The site's founders, Mr. Lacey and Jim Larkin, have said that Backpage notifies law enforcement authorities whenever it becomes aware of illegal activity.
San Bernardino County District Attorney Mike Ramos.
Carl Ferrer, CEO of Backpage.com, and Liz McDougall, corporate counsel, could not be reached for comment. This builds on the historic effort in Congress to reform the law that for too long has protected websites like Backpage from being held liable for enabling the sale of young women and children. Ramos had urged people to boycott the website.
Last year, the creators of the website were charged with money laundering in California.
The classifieds website has been the focus of intense scrutiny over the issue of its sex ads, which have included those involving children being trafficked by adults. The state of California has said that 90 per cent of the site's income were attributable to "adult ads".
Trump to tout tax overhaul in WV
But, at various points, Trump veered off course to address issues such as immigration, trade, energy policy and the race for U.S. President Donald Trump today visited West Virginia for a roundtable discussion on the recently-passed tax bill.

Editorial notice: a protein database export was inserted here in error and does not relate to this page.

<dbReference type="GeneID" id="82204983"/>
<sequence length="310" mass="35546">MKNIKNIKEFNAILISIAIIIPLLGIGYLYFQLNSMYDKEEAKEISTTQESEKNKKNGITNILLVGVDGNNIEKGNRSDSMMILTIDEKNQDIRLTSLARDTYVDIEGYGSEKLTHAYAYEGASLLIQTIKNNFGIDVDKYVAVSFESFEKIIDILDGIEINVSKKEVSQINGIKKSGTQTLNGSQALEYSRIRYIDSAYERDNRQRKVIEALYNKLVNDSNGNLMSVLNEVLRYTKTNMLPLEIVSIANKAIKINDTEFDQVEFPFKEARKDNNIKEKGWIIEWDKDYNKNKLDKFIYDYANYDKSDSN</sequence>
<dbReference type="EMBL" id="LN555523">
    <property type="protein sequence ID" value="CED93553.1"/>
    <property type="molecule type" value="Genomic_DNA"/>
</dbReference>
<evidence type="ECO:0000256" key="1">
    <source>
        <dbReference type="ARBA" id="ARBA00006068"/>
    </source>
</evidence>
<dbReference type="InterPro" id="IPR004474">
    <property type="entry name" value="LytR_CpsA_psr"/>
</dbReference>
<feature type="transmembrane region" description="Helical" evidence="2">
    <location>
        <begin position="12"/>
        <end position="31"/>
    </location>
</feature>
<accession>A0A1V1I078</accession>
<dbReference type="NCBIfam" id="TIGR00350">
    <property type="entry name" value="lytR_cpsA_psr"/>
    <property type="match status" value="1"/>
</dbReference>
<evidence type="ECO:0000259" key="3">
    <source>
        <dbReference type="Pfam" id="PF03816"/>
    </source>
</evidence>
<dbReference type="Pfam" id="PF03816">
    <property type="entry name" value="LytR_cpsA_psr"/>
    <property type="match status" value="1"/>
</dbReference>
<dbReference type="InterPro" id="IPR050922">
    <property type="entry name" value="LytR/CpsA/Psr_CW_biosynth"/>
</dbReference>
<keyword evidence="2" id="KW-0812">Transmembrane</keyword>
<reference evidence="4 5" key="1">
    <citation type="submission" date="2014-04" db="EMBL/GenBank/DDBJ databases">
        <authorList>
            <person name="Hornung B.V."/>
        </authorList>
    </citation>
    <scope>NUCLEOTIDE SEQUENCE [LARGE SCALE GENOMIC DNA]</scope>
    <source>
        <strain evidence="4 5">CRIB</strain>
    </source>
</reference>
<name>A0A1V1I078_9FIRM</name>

"They knew what was going on, and then they would place the ad anyway", Portman said on the U.S. Senate floor.
"Daisy said "...the government is driving workers to streetwalking. you can't properly screen a client in a back alley outside of his auto. vetting sites that escorts used to screen clients are being shut down. this will literally get women killed and raped".
Backpage has denied knowingly facilitating sex trafficking and has noted that it cooperates with requests from law enforcement to help track down advertisers and victims. "This is evil, and this has been happening". The bill is now waiting for President Trump's signature. The legislation, featured prominently in the popular Netflix documentary I am Jane Doe, amends the Communications Decency Act, which has shielded website operators from state criminal charges or civil liability if they facilitate sex ads or prostitution.
After the bill passed, National Center for Missing & Exploited Children president John F. Clark said it would provide "a powerful tool to further the rights of child victims, while protecting the work of those who share our mission to reduce child sexual exploitation and prevent child victimization".
In 2016, a Senate subcommittee launched an investigation into Backpage's role in child sex trafficking and found that it modified the wording of ads to delete references to children while still allowing the ads to stand.
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